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The effect of urbanization on egg parasitism levels in the fall cankerworm

March 4, 2015

By Derek M. Johnson, Assistant Professor, Biology, VCU and Abby Nelson, Master’s Student, Biology, VCU

Insect outbreaks are the primary cause of large-scale natural disturbance in North American forests. Defoliation by insects has been shown to decrease tree growth, increase tree mortality, and have significant effects on forest ecosystem processes. Global changes due to human activities have been proposed to result in more frequent insect outbreaks. The fall cankerworm (Alsophila pometaria) has recently increased in the frequency and scale of outbreaks in eastern Virginia. The recent increase in fall cankerworm outbreaks in eastern Virginia from 2012-14, and the 10-20 years of damage this moth has done to trees in Charlotte and Raleigh, North Carolina, begs the question of whether urbanization plays a role in these outbreaks.

Anyone who has spent time under Richmond’s urban and suburban trees in the spring of the last three years has encountered high densities of inchworms, the larval stage of fall cankerworms, on their cars, homes, clothing, and just about anywhere else imaginable. The fall cankerworm feeds on a broad range of deciduous tree species and has one generation per year. The adults emerge from the ground in late fall or winter to mate. Females are flightless, thus must climb the trunks of trees in order to oviposit their eggs in the forest canopy. The eggs overwinter and hatch in the spring. A suite of parasitic wasp species attack fall cankerworm eggs and may play an important role in suppressing populations below outbreak levels. Parasitoids have been shown to be particularly susceptible to pollutants, and forest fragmentation may restrict the movement of these tiny wasps; thus, we hypothesize that urban effects reduce either the abundance or species richness of fall cankerworm parasitoids, and this indirectly causes longer, more frequent, and more severe outbreaks in urban areas compared to rural areas around Richmond.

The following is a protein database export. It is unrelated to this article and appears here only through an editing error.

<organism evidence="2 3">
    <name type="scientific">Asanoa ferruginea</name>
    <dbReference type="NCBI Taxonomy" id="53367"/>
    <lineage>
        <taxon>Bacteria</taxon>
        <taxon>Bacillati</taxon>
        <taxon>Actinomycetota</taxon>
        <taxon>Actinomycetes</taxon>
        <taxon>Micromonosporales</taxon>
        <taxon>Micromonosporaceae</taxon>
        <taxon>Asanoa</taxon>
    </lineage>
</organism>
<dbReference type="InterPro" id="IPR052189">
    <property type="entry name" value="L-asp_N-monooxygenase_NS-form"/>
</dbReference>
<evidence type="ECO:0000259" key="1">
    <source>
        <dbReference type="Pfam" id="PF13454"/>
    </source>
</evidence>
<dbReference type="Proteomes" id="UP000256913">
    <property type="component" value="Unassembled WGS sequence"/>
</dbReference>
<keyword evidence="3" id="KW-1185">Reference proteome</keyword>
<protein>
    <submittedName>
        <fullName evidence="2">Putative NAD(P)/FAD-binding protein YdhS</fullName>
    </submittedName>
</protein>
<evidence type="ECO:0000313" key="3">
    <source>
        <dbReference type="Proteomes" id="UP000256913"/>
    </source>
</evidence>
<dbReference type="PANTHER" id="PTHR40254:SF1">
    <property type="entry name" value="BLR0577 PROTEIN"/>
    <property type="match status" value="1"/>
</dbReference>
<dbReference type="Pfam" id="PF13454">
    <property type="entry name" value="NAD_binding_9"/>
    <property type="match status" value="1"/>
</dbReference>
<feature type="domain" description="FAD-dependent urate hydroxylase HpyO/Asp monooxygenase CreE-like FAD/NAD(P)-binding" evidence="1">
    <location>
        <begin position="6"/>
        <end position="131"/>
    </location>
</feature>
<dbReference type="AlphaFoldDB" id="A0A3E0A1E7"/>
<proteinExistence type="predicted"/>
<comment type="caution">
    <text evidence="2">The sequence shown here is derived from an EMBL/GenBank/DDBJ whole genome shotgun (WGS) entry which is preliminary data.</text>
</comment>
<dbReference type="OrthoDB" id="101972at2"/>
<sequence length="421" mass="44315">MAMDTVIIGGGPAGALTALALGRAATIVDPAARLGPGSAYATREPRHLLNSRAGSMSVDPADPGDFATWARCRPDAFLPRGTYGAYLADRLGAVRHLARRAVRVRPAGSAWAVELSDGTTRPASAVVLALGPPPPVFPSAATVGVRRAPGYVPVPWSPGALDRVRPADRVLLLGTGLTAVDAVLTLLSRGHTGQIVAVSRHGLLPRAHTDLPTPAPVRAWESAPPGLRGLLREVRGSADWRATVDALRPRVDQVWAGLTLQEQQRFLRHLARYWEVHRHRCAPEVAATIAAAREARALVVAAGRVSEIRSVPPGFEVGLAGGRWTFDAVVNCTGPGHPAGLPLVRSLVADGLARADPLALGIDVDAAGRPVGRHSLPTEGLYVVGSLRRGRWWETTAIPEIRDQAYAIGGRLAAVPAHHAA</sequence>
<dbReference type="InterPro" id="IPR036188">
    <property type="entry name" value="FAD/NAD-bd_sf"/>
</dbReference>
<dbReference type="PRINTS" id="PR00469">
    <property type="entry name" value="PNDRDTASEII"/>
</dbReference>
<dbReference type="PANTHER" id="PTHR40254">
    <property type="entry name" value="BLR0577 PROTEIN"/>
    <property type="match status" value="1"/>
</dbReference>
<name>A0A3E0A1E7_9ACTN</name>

In particular, we are studying the effects of human population density and forest fragmentation on the population dynamics of fall cankerworms and their parasitoids. We have banded trees in 15 sites (including the VCU Rice Rivers Center) in and around Richmond with a sticky substance called Tanglefoot® to trap and count females as they try to climb the trunk. The sites represent a range of human population densities and levels of forest cover. This study will provide important information towards understanding why fall cankerworms are becoming more of a forest pest in recent years. More broadly, this study will provide information on how urbanization may affect pest population dynamics in a rapidly changing world.

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